Historical allegations should be responded to in the same way as contemporary concerns. It will be important to ascertain if the person is currently working with children and if that is the case, to consider whether the current employer should be informed and a Strategy Discussion/Meeting held.
All staff should be made aware of the organisation's whistle-blowing policy and feel confident to voice concerns about the attitude or actions of colleagues.
If a member of staff believes that a reported allegation or concern is not being dealt with appropriately by their organisation, (s)he should report the matter to the Local Authority Designated Officer.
It is in everyone's interest for cases to be dealt with expeditiously, fairly and thoroughly and for unnecessary delays to be avoided. The target timescales provided in these procedures are realistic in most cases, but some cases will take longer because of their specific nature, or complexity.
Initial Response to Allegation or Concern
An allegation against a member of staff may arise from a number of sources, e.g. a report from a child, a concern raised by another adult in the organisation, or a complaint by a parent or carer.
Initial action by person receiving or identifying an allegation or concern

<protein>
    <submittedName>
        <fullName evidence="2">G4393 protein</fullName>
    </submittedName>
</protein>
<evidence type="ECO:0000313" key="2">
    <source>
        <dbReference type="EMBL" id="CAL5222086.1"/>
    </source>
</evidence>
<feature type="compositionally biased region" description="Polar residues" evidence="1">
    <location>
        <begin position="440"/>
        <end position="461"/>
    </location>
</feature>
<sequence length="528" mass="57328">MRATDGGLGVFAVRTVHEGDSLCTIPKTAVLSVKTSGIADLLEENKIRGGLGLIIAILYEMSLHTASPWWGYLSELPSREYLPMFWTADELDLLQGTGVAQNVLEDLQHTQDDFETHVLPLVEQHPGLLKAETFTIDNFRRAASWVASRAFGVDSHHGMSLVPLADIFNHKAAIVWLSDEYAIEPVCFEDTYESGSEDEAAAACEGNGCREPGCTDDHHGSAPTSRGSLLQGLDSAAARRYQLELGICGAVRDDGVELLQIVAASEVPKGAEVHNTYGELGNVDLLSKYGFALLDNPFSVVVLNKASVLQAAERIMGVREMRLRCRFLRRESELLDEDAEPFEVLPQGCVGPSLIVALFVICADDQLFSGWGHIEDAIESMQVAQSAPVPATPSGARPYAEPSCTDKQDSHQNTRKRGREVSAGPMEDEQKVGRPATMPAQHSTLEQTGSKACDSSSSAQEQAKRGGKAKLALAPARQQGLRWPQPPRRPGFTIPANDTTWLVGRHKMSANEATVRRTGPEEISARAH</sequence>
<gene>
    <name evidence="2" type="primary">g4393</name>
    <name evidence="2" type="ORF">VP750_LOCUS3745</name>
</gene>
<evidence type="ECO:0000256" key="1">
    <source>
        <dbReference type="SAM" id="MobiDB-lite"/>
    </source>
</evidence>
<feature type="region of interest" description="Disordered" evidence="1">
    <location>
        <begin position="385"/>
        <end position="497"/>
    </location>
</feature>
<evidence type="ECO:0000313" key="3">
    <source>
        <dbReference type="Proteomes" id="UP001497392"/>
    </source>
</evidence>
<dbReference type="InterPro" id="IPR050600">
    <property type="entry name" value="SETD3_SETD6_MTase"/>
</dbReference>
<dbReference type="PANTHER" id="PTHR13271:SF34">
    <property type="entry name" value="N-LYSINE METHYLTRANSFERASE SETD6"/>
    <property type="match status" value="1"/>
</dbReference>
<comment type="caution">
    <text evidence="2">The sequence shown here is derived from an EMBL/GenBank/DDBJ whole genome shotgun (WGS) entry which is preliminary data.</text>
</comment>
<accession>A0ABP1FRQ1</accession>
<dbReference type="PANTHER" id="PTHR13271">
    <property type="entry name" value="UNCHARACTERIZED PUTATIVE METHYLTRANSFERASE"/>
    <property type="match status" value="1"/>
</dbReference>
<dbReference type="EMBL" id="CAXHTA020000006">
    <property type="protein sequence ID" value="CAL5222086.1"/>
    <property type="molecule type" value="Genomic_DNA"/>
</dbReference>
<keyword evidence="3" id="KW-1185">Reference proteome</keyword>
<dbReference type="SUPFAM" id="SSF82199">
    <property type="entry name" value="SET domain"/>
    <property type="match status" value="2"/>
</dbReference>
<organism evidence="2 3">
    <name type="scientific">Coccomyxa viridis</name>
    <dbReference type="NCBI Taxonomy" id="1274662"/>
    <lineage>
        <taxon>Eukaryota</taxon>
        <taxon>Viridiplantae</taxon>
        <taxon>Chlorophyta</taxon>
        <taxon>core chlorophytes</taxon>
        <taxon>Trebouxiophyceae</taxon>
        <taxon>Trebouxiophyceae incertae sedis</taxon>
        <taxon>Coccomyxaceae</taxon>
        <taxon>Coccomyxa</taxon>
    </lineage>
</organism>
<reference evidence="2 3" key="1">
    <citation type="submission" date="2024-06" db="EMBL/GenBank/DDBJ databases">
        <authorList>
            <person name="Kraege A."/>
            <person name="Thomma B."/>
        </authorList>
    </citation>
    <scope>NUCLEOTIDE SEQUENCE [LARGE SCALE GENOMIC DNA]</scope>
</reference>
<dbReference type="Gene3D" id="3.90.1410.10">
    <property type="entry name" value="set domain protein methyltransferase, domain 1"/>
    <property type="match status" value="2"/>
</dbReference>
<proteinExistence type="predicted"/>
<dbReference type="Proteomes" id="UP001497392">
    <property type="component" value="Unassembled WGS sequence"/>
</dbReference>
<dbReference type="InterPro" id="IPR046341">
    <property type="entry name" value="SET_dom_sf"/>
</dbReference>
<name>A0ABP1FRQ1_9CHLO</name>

The person to whom an allegation or concern is first reported should treat the matter seriously and keep an open mind.
He or she should not:
He or she should:
Initial action by the Designated Senior Manager
When informed of a concern or allegation, the Designated Senior Manager should not investigate the matter or interview the member of staff, the child concerned or potential witnesses. He/she should:
If the allegation meets the criteria set out in Section 1, Scope, the Designated Senior Manager should report it to the Local Authority Designated Officer within one working day. Referral should not be delayed in order to gather information and a failure to report an allegation or concern in accordance with procedures is a potential disciplinary matter.
If an allegation requires immediate attention, but is received outside normal office hours, the Designated Senior Manager should consult the Social Care Emergency Duty Team or local Police and inform the Local Authority Designated Officer as soon as possible.
Allegations received by the Police or Children's Social Care